On Wednesday morning there was still not much news about the talks, but after dinner it was announced that the Deputies had settled with the NCB. We waited for news of the NUM’s decision. Arthur Scargill appeared on the television and said, ‘We are in exactly the same position we have been in for seven months’. The Deputies had agreed that the decision about whether a pit should be closed or not should be left to an independent tribunal.

No-one said anything particularly, we all felt flat, we got on with what we were doing. The next day a group of the men appeared in the Centre with a pack of cards and sat all day playing cards.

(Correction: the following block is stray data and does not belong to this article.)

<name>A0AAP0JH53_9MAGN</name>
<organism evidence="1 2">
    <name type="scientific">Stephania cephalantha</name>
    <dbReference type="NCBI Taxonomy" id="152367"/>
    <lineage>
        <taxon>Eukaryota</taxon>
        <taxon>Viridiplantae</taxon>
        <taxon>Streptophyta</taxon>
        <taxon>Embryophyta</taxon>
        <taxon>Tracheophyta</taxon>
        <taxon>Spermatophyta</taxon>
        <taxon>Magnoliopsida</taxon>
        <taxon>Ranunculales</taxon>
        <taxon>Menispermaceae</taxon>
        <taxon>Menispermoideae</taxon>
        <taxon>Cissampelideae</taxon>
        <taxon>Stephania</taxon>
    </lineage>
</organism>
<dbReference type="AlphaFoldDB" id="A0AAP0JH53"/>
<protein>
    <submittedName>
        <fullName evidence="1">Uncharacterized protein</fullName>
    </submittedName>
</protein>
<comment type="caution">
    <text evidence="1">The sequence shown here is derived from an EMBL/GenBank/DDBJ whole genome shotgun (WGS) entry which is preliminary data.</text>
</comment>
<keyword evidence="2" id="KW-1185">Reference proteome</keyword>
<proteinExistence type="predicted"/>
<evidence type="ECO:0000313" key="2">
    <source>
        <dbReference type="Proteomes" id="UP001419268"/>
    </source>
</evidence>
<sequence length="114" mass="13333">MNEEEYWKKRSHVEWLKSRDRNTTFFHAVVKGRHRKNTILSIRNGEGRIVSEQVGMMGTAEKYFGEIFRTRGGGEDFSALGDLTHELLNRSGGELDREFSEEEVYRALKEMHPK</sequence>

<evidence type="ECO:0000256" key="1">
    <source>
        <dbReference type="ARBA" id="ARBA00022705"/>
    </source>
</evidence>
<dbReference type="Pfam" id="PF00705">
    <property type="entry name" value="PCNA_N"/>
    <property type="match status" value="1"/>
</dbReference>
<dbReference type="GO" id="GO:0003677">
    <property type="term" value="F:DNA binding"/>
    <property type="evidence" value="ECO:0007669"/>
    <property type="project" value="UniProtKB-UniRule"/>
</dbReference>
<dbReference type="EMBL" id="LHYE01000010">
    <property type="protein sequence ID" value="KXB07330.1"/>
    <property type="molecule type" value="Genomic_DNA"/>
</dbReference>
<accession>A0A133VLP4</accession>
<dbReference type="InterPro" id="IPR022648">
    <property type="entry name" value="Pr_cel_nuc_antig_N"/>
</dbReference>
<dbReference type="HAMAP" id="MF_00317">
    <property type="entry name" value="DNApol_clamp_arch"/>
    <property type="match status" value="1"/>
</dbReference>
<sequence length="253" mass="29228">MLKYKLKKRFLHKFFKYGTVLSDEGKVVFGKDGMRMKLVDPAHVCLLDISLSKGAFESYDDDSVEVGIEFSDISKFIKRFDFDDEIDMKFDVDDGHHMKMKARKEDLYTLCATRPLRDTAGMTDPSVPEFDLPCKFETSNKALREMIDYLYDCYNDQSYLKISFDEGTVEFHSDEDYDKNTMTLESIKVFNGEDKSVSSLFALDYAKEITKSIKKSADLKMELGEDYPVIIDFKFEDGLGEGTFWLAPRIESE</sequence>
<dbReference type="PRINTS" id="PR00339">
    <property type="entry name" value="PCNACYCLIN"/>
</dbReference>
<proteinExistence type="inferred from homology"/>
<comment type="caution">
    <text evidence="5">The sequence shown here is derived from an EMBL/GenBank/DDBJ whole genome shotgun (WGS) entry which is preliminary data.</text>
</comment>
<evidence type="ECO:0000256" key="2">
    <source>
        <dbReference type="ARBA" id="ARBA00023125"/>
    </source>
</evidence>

Over the next few days, a despondency started to creep into the Centre, people actually started talking about going back to work. The tensions between the women re-emerged and were worse than ever. Everybody was very depressed, there seemed no end in sight and we started to wonder if we would be on strike for ever. Those that were talking about going back to work were saying that there was no point going on, they still believed in the issues and in the union, but they could see no point in keeping on and putting themselves through so much hardship when they couldn’t see an end in sight. There were a lot of arguments between the men about the situation which just made everything worse and more depressing. The NCB announced that it was offering a special bonus to any miner who returned to work before Christmas. Some of those who had been talking about going back argued even more strongly now that it was the only sensible thing to do. It was decided that these discussions were just demoralising everyone and those who were talking about returning to work couldn’t come up to the Centre any more. Some of them had said that they were definitely going back.